In 1921, together with Sam and Morris Katz, Abe and Barney Balaban constructed the Chicago Theater. The group had plans to make the theater a part of a larger group of chain motion picture houses. Chicago Theater would become the flagship for 28 other theaters located in the city, as well as more than 100 others located in the Midwestern United States.
The facility was built at a cost of $4 million and was designed by architects Cornelius W. Rapp and George L. Rapp. The brothers also designed many other properties, including both the Oriental and Uptown Theaters.
When the Chicago Theater opened on October 26th, 1921, the theater seated 3,880 and was touted as the "Wonder Theater of the World.'' The facility was packed during opening week and the film featured was First National Pictures, The Sign on the Door, starring Norma Talmadge. Other features included a 50-piece orchestra, and famed organist Jesse Crawford playing the 29-rank Wurlitzer Organ. The mission of the theater was to provide guests with a plush environment and top notch services to guests.
During the first 40 years of operation, the theater presented both feature films and live entertainment. Many top performers and stars of the day made live appearances at the Chicago Theater. One of the most popular draws was live jazz, which Balaban and Katz promoted beginning in September of 1922, in an event called "Syncopation Week.'' The venue proved to be so successful, that jazz bands became a mainstay in the Chicago Theaters programming, which continued well into the 1930's.
The Chicago Theater Preservation Group purchased the Chicago Theater and the adjoining Page Brothers Building for $11.5 million, in 1984. The group had renovations done to the Chicago Theater, which included restoring the structure to its 1930's appearance, which done by architects Daniel P. Coffey & Associates Ltd., and interior designers from A.T. Heinsbergen & Company.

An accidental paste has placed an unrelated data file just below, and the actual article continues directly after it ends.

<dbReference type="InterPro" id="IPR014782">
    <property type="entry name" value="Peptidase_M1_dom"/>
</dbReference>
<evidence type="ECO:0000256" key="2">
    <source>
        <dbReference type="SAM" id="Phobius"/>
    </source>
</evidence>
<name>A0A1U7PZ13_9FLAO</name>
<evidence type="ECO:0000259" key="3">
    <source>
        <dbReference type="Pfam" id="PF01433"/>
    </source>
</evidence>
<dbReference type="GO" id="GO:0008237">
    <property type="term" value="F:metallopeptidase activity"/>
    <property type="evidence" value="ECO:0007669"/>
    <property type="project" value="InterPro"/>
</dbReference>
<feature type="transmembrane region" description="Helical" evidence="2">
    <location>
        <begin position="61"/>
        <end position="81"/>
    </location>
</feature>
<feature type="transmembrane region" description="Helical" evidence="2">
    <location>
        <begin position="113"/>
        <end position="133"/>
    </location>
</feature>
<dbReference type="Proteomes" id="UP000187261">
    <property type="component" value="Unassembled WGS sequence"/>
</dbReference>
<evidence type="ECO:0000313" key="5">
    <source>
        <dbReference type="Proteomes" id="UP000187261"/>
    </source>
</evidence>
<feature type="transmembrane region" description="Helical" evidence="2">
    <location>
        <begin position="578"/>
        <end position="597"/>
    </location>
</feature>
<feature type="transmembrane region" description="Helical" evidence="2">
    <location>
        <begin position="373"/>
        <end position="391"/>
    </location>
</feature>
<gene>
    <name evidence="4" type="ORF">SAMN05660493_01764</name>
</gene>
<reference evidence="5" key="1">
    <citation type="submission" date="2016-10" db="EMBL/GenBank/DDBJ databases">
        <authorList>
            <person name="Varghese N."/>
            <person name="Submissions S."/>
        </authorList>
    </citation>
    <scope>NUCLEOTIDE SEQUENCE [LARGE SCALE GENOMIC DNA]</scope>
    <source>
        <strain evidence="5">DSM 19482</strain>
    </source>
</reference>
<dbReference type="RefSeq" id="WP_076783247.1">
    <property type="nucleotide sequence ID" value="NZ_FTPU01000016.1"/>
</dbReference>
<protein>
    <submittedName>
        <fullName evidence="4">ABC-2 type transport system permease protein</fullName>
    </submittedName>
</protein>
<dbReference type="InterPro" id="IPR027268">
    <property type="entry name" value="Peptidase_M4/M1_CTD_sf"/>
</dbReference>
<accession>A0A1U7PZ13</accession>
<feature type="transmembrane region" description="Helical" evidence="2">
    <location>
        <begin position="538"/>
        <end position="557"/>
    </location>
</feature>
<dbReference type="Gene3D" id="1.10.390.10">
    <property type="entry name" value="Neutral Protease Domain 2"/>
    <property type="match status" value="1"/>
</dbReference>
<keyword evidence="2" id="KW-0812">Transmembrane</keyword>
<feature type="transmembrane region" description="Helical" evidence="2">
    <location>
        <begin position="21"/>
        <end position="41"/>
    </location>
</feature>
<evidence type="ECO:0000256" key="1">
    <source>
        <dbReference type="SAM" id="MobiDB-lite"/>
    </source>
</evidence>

The Chicago Theater was officially reopened to the public on September 10th, 1986 and featured a performance by Frank Sinatra to commemorate the occasion. The reopening marked a 4-year historical preservation effort which was championed by the Landmarks Preservation Council of Illinois.
The Chicago Theater is 7-stories tall and almost fills up an entire city block. The exterior fazade is covered in off white terra-cotta and neo-baroque plaster designs done by the McNulty Brothers. The interior of the building features French Baroque styles reminiscent of the Second French Empire, and the grand lobby is 5-stories tall and done in a style influenced by the Royal Chapel at Versailles.
The stage dimensions are more than 60 feet long and 30 feet in depth. The orchestra pit is more than 6 feet below stage level and 54 feet wide at the lip of the stage and 15 feet deep at the center. The entire marquee was replaced in 1994, and a substantial piece of the old one was then donated to the Smithsonian Museum.
The Chicago Theater is an important part of history and is associated with the popular culture of bygone days. The facility hosts screenings for the Chicago International Film Festival and hosts National Press Club events as well. The theater was added to the National Register of Historic Places on June 6th, 1979, and is the leading venue in Chicago for stage plays, comedy, magic shows, speeches and popular music concerts.
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